Welcome to my weekly Author Spotlight. I’ve asked a bunch of my author friends to answer a set of interview questions, and to share their latest work.
Today: Xavier Axelson is a writer and columnist living in Los Angeles. Axelson’s work has been featured in various erotic and horror anthologies including Best Gay Erotica 2016 Volume 2, Best Gay Erotica 2015, Men of The Manor from Cleis Press, The Bears of Winter from Bear Bones Books, Tricks of The Trade from Bold Strokes Books and First Time Dead from May December Publications.
Thanks so much, Xavier, for joining me!
J. Scott Coatsworth: How would you describe your writing style/genre?
Xavier Axelson: Sensual dark lyrical haunting
JSC: Are you a plotter or a pantser?
XA: Pantser 100000% sometimes I’ll be writing and a character pops us and I’m like “Who are you?” Writing for me I extremely external, I’m tuning into to whoever is knocking on the door, that’s what I love most about writing, it puts me in touch with creative energy of the universe.
JSC: How did you deal with rejection letters?
XA: Ehhh…over time you just kill/dull your ego and move on. There’s worse stuff happening in the world to get that hung up on rejection letters.
JSC: What tools do you feel are must-haves for writers?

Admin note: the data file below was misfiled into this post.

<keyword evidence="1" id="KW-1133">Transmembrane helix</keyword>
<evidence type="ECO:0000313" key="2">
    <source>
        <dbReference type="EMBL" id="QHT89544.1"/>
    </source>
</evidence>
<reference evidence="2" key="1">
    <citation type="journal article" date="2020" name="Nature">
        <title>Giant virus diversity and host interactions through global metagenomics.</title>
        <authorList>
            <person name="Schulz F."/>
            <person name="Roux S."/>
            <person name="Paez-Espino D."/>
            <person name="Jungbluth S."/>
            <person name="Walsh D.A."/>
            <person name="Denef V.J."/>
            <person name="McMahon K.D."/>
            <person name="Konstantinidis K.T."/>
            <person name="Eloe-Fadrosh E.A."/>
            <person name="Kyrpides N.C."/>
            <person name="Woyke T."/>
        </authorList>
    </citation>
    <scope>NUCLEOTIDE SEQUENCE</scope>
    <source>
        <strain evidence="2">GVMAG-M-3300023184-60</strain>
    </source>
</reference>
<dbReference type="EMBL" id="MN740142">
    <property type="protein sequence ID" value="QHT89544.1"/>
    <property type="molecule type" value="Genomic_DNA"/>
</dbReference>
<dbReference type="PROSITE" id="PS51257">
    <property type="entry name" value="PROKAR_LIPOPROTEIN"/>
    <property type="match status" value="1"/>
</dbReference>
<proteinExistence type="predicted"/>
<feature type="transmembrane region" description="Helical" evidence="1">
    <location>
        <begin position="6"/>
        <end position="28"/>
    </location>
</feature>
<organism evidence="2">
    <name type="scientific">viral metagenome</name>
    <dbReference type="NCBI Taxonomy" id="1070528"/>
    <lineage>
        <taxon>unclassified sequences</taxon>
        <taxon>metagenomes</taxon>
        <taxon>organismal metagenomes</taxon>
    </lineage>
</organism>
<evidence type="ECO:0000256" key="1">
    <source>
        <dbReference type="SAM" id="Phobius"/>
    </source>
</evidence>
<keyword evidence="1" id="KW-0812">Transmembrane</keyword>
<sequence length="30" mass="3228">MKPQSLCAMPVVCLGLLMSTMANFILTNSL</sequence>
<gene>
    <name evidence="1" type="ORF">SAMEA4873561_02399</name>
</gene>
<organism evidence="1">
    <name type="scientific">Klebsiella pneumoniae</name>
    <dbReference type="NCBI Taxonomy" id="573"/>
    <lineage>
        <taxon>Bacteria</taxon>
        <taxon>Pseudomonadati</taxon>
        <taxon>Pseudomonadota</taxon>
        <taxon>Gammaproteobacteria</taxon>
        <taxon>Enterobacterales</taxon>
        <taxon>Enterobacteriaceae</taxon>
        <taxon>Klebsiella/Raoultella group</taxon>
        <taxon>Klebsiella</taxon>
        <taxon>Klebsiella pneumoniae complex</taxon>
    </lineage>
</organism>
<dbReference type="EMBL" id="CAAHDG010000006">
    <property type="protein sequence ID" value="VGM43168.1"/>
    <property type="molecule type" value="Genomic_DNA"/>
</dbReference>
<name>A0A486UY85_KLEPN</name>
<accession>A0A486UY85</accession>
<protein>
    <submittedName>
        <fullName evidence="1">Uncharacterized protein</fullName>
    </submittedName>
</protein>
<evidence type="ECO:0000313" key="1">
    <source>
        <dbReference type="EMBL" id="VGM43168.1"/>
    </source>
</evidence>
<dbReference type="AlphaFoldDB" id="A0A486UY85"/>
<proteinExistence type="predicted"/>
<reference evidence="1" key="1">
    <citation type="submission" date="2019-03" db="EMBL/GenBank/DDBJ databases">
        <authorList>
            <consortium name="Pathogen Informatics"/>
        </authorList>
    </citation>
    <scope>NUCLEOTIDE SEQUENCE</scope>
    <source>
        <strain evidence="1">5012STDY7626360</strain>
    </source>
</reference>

XA: Writing chocolate, or hard candy on the desk…always.
A great desk.
JSC: How did you choose the topic for The Bond?
XA: The topic underneath the horror is family dynamics. At its heart the Bond is about family, friendship and enduring the unraveling of your life.
JSC: What were your goals and intentions in this book, and how well do you feel you achieved them?
XA: The main part of why I wrote this book was to explore the notion of facing otherworldly circumstances but still having to do mundane things like doing laundry, washing dishes, keeping a family business afloat…what does that look like and how do you manage? I do think I achieved some small part of a bigger idea that will continue to be explored as the series progresses…I’m learning as the characters learn. We’re all in it together.